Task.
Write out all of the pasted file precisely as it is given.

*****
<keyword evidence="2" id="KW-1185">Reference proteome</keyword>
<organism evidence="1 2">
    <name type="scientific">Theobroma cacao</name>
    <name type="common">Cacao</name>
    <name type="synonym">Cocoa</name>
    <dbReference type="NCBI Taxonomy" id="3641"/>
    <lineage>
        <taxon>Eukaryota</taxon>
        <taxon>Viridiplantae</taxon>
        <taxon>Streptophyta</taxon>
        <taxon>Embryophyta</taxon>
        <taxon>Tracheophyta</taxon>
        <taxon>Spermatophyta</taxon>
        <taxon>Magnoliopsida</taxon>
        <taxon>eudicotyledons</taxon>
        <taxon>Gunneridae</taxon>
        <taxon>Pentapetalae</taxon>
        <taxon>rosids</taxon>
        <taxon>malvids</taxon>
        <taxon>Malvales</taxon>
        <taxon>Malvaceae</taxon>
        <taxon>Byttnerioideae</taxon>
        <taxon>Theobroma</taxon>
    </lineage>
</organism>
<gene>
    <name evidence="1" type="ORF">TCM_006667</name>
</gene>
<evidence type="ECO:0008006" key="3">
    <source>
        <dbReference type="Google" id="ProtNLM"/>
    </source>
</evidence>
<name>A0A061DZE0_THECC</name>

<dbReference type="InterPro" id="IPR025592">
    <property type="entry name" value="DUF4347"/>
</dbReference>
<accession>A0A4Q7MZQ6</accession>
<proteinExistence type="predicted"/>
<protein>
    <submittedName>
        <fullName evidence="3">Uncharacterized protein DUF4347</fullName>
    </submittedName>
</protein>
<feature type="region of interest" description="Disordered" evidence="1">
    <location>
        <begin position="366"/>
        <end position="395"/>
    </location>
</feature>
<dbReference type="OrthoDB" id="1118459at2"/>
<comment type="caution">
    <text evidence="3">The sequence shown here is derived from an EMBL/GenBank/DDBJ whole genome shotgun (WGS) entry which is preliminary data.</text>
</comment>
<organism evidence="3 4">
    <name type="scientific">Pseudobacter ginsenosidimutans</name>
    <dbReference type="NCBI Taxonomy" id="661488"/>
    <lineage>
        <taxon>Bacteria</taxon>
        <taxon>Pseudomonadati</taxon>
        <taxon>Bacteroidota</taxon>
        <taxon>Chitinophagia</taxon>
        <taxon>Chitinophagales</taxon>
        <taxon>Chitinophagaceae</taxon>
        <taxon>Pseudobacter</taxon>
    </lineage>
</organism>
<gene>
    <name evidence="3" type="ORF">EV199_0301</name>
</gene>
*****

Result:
<keyword evidence="2" id="KW-1185">Reference proteome</keyword>
<organism evidence="1 2">
    <name type="scientific">Theobroma cacao</name>
    <name type="common">Cacao</name>
    <name type="synonym">Cocoa</name>
    <dbReference type="NCBI Taxonomy" id="3641"/>
    <lineage>
        <taxon>Eukaryota</taxon>
        <taxon>Viridiplantae</taxon>
        <taxon>Streptophyta</taxon>
        <taxon>Embryophyta</taxon>
        <taxon>Tracheophyta</taxon>
        <taxon>Spermatophyta</taxon>
        <taxon>Magnoliopsida</taxon>
        <taxon>eudicotyledons</taxon>
        <taxon>Gunneridae</taxon>
        <taxon>Pentapetalae</taxon>
        <taxon>rosids</taxon>
        <taxon>malvids</taxon>
        <taxon>Malvales</taxon>
        <taxon>Malvaceae</taxon>
        <taxon>Byttnerioideae</taxon>
        <taxon>Theobroma</taxon>
    </lineage>
</organism>
<gene>
    <name evidence="1" type="ORF">TCM_006667</name>
</gene>
<evidence type="ECO:0008006" key="3">
    <source>
        <dbReference type="Google" id="ProtNLM"/>
    </source>
</evidence>
<name>A0A061DZE0_THECC</name>

<dbReference type="InterPro" id="IPR025592">
    <property type="entry name" value="DUF4347"/>
</dbReference>
<accession>A0A4Q7MZQ6</accession>
<proteinExistence type="predicted"/>
<protein>
    <submittedName>
        <fullName evidence="3">Uncharacterized protein DUF4347</fullName>
    </submittedName>
</protein>
<feature type="region of interest" description="Disordered" evidence="1">
    <location>
        <begin position="366"/>
        <end position="395"/>
    </location>
</feature>
<dbReference type="OrthoDB" id="1118459at2"/>
<comment type="caution">
    <text evidence="3">The sequence shown here is derived from an EMBL/GenBank/DDBJ whole genome shotgun (WGS) entry which is preliminary data.</text>
</comment>
<organism evidence="3 4">
    <name type="scientific">Pseudobacter ginsenosidimutans</name>
    <dbReference type="NCBI Taxonomy" id="661488"/>
    <lineage>
        <taxon>Bacteria</taxon>
        <taxon>Pseudomonadati</taxon>
        <taxon>Bacteroidota</taxon>
        <taxon>Chitinophagia</taxon>
        <taxon>Chitinophagales</taxon>
        <taxon>Chitinophagaceae</taxon>
        <taxon>Pseudobacter</taxon>
    </lineage>
</organism>
<gene>
    <name evidence="3" type="ORF">EV199_0301</name>
</gene>